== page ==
• Dollar volume was down 0.64%
  • The average price up a faint 0.42%
  • The median price fell 0.57%
  • The number of units sold - transaction volume - was down about 1.05%
  • Average days on market increased 3.51% to 59 days

In August we see:

  • Sales volume. Overall, down slightly more than 1%. YoY, condo sales volume was up 7.83% and home sales volume dropped 9.94%. Two of three categories of single family homes saw a decline in sales volume: up 1.69% for 2 bedroom homes; -12.58% for 3 bedroom homes; and -12.3% for 4+ bedroom homes.
  • Dollar volume. In aggregate, down less than 1%. Dollar volume for condos was positive (+10.37%), homes fell 7.41%. Lower dollar volume for all home sizes: -23.21% for 2 bedroom homes; -9.03% for 3 bedroom homes; and -2.71% for 4+ bedroom homes.
  • Average sales price. Flat, up less than 0.5%. Average prices for condos rose 2.36% to $400,819 while homes increased 2.81% YoY to $655,466 [less than July's YoY average price].
  • Days on market. Yes, on average the DOM grew to 59 days, but a closer look shows that more than 2/3 of all homes [67.4%] sold within 60 days, a performance metric that's been pretty consistent these past few months.
  • Inventory. Based on June's transaction rates and active listings, there is a 4.13 month's supply of condos, a decrease of 2.57% from July, while home inventories rose 25.16% to a 5.21 month's supply.

So what to make of all of this?

The data shows pretty clearly that home sales drive the direction of the aggregate average sales price [see below]. Since unit home sales fell in August while aggregate average prices eked out a small gain, I can only assume that, once again, the high end home market is keeping the overall market in positive territory; 6.5% of all units sold [43] sold for more than $1MM, 30 of which were high end homes [those with 4+ bedrooms].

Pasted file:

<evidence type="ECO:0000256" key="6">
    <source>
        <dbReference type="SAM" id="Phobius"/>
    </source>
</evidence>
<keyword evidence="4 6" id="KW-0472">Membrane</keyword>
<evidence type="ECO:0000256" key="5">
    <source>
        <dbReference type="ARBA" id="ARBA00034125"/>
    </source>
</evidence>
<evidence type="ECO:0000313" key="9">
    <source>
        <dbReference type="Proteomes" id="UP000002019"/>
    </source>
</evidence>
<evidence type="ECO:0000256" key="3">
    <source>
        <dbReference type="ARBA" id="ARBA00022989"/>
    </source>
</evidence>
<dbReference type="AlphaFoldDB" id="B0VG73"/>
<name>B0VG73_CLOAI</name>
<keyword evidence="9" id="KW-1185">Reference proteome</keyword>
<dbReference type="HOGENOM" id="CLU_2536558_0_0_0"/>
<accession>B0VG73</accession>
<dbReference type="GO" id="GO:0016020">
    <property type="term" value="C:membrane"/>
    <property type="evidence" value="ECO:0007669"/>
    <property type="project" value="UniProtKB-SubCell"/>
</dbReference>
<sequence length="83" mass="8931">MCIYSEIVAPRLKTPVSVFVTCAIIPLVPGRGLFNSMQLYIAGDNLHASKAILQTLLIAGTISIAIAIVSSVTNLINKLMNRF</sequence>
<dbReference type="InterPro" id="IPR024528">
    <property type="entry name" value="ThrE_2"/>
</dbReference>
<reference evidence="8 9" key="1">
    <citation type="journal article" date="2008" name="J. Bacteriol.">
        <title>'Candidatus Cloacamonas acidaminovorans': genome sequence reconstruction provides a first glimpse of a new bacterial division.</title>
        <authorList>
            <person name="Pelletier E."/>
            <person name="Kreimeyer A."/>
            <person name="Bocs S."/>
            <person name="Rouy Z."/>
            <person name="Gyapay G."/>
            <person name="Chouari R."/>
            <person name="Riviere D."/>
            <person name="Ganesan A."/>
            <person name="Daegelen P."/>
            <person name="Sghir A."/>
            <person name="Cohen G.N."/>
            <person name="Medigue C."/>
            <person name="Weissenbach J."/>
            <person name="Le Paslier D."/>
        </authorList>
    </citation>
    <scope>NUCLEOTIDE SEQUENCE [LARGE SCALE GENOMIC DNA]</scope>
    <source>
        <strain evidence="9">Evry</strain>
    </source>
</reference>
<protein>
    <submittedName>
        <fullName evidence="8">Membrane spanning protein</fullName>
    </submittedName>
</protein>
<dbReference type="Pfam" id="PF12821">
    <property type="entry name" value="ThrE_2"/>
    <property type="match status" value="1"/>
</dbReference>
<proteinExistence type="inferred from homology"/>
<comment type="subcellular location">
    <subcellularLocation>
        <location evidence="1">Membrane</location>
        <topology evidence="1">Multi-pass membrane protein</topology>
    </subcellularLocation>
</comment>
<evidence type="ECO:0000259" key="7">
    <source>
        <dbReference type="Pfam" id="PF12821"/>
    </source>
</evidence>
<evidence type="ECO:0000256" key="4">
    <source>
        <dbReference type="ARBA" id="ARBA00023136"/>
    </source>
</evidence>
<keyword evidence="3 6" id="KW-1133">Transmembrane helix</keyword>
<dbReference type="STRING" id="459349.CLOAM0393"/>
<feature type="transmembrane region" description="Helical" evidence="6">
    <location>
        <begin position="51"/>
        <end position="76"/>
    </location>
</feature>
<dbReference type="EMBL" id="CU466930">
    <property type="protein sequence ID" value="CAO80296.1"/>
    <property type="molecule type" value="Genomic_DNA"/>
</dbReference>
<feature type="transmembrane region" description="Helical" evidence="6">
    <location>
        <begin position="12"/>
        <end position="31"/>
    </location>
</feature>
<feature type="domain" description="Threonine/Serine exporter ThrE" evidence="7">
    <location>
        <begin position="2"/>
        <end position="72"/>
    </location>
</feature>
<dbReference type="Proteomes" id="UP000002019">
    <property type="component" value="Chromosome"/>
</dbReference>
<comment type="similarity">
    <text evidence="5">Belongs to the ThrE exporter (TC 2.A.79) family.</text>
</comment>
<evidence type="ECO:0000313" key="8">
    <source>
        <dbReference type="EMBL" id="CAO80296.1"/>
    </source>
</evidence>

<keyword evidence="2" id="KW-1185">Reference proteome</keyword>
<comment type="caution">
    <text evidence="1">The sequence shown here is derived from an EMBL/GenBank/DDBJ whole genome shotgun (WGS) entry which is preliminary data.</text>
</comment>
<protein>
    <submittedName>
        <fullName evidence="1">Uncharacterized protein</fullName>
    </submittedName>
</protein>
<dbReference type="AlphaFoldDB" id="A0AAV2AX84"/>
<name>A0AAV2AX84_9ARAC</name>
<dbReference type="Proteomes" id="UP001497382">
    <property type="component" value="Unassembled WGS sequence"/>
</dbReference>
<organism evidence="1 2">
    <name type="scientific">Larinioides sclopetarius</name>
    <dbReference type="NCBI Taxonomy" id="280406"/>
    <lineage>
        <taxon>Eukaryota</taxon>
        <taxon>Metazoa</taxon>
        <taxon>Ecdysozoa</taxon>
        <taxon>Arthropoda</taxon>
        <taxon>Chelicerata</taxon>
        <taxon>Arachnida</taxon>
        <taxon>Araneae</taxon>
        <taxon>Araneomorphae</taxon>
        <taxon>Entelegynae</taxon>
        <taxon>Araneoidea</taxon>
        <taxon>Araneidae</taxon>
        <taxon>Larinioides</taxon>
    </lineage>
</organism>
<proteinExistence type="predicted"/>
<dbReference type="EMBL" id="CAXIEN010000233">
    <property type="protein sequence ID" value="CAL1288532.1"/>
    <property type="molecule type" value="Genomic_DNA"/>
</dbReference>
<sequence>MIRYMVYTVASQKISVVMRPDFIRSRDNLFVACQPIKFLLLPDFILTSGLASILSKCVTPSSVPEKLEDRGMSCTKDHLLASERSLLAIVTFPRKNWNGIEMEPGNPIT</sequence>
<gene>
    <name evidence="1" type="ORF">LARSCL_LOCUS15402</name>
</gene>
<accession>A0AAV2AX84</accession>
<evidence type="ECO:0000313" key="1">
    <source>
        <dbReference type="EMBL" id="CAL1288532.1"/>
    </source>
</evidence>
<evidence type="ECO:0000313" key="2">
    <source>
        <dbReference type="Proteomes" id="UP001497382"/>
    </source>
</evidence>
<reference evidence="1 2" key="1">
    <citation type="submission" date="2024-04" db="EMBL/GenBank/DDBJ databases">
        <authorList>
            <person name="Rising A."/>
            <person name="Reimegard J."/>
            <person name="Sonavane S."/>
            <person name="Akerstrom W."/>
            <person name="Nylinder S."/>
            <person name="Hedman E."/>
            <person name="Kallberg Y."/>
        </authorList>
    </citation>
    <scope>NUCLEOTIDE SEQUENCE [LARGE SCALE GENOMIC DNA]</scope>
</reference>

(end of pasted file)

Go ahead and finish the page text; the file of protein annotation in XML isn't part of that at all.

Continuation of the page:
In fact, average prices for high end homes spiked 30.54%. Delving into the data a little more, I find that 16 of 37 detached homes with 4+ bedrooms [43.2% of the total] sold for more than $1MM, ditto 14 of 70 [20%] semi-detached homes with 4+ bedrooms.

Detailed Data

Average Sales Price Trends: 2007

Average Sales Price Trends: Year over Year

Average Sales Price

Dollar Volume

Transaction Volume

Monday, September 10, 2007

DC Sales: July 2007 [Updated]

I've finished my analysis of full value residential sales the District recorded in July 2007. I was interested in seeing what this data would show given the rather robust July sales figures reported by MRIS. What I saw was somewhat muted. YoY, a larger number of condos sold, but for only slightly higher prices. Fewer homes sold, but sales at the higher end lifted average prices. Eighty homes and condos, 10.5% 10.4% of all recorded sales, sold for $1MM or more.

[Update]: Two things have happened since I reposted this morning:

  • I now have physical information [square footage, number of bedrooms and bathrooms] for almost every District property except for those that completed construction within the past year. Consequently, the sales listings I mention below have price per square foot for many - not all - of the properties discussed in this post. See below for more detail.
  • I found another District data error that's forced me to update many of the graphics and some of the text in this post. That $3.75MM home on Eastern Ave actually cost $375,000. The data error was large enough to affect average prices for the housing category [detached], the ward [4], and the zip code [20012].

State of the Market

In July 2007 the District recorded 769 residential sales, 2.53% more than the same month in 2006; this excludes the two outliers I've mentioned in previous posts. Unit sales were almost evenly split between condos and homes while, in terms of dollar volume, homes led 61.33% vice 38.67%.

Viewing the data at a District level, all but three wards had a decent month. Three wards experienced declines in average and median prices, an additional one had lower median prices. Three wards had lower sales volume. Interestingly, Ward 2 had a huge bump in volume yet average and median prices declined about 16.5%; Ward 8, too, had a nice increase in sales volume, but its median price fell 4.52%